Some human rights groups have described the government of Bayelsa State as the worst violator of human rights in Nigeria, accusing Governor Seriake Dickson of illegally detaining a social media activist, Tonye Okio.
The Nigerian Human Rights Community, and the Journalists for Democratic Rights; said during a press conference that while millions of Nigerians were marking the Yuletide with fun and grace, many innocent people were in detention on the orders of the state government, a statement said.
The statement read in part, “We are obliged to raise the alarm on the human rights condition in Nigeria. It is currently facing severe challenges. As the country marks towards its 100 years anniversary, it is regrettable that basic human rights, especially freedom of speech, continue to come under atrocious attacks.
The groups alleged that on October 26, 2013, armed men, on the instruction of the state government, invaded the Abuja home of Okio and whisked him away.
They claimed that “he was tortured, humiliated and suffered depression. The abductors wanted to bundle him to Yenagoa, the Bayelsa State capital, by air through Port Harcourt, but the air trip was aborted. He was subsequently taken by road, chained like an animal and brought to the Government House in Yenagoa.”
The groups further alleged that after the operatives had received their briefing from the governor, Okio was subsequently remanded in police custody.
“At the police station, for several days, he was not allowed access to his family and friends. He was subjected to all sorts of indignities. As we speak, a fellow Nigerian is suffering unimaginable political persecution.
“He is in prison where he is being subjected to deliberately harsh and dehumanising conditions. Currently, due to the kind of food that Okio has been fed with, he is weak, malnourished and may die unless urgent action is taken to save this Nigerian citizen. The action is for him to regain freedom now. Tomorrow may be too late.”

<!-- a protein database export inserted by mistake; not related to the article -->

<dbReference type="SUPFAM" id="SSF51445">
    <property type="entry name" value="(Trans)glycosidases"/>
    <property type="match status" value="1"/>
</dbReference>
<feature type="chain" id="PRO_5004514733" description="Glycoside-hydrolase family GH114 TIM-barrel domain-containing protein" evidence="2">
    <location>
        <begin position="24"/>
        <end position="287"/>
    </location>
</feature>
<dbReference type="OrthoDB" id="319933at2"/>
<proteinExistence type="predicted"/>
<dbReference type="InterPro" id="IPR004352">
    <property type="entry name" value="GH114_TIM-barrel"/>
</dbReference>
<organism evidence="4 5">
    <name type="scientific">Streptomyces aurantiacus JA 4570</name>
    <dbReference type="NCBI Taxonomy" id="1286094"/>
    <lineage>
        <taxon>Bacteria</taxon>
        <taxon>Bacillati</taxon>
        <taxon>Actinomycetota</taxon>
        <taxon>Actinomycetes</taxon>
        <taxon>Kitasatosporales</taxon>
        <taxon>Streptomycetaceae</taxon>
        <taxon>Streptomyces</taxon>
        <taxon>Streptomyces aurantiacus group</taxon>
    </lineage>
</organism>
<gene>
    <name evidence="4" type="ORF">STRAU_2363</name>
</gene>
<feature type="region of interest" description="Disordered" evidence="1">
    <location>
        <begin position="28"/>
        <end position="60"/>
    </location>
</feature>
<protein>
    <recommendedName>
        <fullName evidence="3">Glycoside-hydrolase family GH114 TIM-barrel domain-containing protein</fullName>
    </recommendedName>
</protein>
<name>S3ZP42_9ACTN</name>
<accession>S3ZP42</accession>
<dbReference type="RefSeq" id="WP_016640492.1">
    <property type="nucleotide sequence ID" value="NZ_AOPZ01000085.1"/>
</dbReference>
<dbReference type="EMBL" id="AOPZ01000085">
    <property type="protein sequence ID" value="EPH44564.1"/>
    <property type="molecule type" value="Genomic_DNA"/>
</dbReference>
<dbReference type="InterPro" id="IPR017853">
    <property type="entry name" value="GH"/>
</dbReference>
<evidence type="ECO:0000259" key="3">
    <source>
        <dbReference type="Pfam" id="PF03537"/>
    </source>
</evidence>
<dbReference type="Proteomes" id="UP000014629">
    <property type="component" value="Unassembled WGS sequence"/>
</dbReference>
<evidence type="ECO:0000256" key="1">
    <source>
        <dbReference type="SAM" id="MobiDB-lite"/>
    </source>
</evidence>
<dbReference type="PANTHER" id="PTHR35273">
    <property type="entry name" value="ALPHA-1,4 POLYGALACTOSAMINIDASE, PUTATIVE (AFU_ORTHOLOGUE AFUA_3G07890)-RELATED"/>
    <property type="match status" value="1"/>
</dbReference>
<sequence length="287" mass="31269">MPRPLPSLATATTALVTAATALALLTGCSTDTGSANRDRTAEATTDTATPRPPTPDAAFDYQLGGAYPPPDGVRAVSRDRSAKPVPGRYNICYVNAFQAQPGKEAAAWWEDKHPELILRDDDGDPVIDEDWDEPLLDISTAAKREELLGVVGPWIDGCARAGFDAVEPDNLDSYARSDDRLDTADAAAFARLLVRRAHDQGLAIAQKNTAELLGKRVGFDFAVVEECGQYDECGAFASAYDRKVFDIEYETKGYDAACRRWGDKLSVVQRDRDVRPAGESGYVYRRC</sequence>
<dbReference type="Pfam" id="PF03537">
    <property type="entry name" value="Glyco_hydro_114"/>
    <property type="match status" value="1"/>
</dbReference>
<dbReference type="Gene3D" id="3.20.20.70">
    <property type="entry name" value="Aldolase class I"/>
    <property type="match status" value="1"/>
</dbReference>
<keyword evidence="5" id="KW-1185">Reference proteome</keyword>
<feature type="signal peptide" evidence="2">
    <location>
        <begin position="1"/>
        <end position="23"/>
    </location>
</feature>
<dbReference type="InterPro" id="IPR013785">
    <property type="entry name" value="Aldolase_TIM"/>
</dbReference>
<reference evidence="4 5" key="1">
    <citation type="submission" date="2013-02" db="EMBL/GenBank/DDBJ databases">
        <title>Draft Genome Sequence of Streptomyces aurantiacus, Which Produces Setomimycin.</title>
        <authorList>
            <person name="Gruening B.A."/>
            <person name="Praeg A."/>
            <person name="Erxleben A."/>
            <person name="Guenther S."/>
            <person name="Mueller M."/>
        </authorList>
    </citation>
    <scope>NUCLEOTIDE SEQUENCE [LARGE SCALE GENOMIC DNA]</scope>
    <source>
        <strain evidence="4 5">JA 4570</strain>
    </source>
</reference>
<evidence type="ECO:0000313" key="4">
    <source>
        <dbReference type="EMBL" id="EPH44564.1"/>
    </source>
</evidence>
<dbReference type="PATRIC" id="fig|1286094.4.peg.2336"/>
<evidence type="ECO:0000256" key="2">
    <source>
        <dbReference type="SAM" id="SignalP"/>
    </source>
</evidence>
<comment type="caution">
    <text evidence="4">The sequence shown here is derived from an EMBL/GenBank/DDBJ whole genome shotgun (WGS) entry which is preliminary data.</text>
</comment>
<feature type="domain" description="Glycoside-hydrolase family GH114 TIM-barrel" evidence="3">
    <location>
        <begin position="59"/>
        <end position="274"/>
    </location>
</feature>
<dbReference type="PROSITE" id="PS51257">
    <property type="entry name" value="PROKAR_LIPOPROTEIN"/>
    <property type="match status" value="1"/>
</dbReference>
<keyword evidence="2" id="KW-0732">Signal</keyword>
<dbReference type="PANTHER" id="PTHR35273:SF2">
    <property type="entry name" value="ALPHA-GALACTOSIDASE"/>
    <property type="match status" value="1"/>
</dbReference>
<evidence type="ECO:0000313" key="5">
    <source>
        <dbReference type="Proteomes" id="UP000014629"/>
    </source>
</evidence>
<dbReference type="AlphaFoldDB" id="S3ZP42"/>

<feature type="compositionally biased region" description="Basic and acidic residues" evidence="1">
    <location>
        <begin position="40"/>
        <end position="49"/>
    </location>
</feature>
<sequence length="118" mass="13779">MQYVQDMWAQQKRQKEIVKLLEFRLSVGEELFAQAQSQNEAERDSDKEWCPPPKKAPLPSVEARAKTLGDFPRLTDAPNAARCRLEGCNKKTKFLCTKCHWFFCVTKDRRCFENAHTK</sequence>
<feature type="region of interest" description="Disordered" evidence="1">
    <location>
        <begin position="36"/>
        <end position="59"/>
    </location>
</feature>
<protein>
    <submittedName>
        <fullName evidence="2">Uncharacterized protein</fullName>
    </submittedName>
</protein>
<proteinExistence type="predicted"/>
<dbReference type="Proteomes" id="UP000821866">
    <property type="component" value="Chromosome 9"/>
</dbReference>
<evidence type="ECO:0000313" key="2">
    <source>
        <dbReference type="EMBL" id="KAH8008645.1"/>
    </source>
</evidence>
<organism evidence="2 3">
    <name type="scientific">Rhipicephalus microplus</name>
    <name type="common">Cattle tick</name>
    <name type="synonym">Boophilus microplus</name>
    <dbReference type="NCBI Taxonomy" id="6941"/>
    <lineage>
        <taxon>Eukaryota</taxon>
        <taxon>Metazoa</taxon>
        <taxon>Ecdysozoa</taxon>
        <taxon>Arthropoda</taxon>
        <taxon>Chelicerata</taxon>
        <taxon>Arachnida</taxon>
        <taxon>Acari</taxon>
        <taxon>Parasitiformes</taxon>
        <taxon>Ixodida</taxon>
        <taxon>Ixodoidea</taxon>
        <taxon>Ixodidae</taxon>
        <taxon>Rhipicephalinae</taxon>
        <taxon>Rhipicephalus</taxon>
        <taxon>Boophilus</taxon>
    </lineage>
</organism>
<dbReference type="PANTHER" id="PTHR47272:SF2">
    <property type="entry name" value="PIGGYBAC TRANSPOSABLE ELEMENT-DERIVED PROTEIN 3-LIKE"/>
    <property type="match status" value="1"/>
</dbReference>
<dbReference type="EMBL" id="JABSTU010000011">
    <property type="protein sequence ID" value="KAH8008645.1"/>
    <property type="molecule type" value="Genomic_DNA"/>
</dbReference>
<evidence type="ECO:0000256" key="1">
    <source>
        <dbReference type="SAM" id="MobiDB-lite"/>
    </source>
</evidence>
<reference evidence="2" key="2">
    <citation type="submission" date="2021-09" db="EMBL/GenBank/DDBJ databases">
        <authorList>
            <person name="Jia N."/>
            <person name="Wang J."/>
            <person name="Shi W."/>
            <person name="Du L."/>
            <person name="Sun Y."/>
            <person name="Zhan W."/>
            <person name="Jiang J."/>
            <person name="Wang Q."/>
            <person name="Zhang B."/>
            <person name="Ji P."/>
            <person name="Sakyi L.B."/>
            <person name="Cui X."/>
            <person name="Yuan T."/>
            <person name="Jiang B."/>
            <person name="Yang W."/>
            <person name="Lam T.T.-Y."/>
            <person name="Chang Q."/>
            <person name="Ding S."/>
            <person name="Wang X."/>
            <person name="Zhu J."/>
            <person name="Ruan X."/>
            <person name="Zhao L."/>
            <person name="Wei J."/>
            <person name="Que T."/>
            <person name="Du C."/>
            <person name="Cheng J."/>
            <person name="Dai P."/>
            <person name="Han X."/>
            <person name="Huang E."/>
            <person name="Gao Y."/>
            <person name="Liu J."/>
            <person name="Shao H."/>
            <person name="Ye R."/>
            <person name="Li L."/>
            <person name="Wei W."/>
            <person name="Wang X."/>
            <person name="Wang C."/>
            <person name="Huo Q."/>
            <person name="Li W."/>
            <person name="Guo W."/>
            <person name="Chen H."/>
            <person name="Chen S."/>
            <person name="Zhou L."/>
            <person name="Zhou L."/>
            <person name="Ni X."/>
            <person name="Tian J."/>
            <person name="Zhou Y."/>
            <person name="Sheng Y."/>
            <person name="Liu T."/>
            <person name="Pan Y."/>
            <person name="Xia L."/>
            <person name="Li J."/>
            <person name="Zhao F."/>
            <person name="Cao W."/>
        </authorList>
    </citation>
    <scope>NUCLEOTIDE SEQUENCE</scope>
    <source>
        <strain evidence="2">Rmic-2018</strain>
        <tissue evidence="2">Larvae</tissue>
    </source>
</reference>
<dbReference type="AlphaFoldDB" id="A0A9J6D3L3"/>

The statement added that in a bid to draw global attention to the plight of the detained, the right groups launched the “Free Tonye Okio Global Campaign” noting that it had informed advocacy groups across Africa, in Asia and in Europe and North America, that Okio must be free.
The groups noted that for several weeks, a businessman, Fakuma Ilagha, was held as an accomplice to Okio because his number was found on Okio’s phone.
The groups cited another case involving one Mr. Melford Esinte, another social media critic of Dickson.
According to the group, Esinte has been arrested on two previous occasions for his Facebook postings.
“A few days to Christmas, he was again arrested.”
The groups said as soon as he was granted bail by the court and conditions were met, he was rearrested by his “persecutors who were not satisfied with the ease with which his bail came about. He was again charged and granted bail over the same offense he is being accused of.”
The group called on the National Human Rights Commission to immediately intervene in the matter.
When contacted on the telephone, the Chief Press Secretary to the Governor, Daniel Iworiso-Markson, said he could not speak much on the issue since the matter was already in court.
He however denied allegations that the government was witch-hunting critics in the state.
He said, “It is subjudice of court process to speak on the issue since the matter is already in court. He (Okio) is still in detention because he has not been able to perfect his bail condition. Others people that were arrested with him have perfected bail and have been left off the hook. The government should not be dragged into this please.”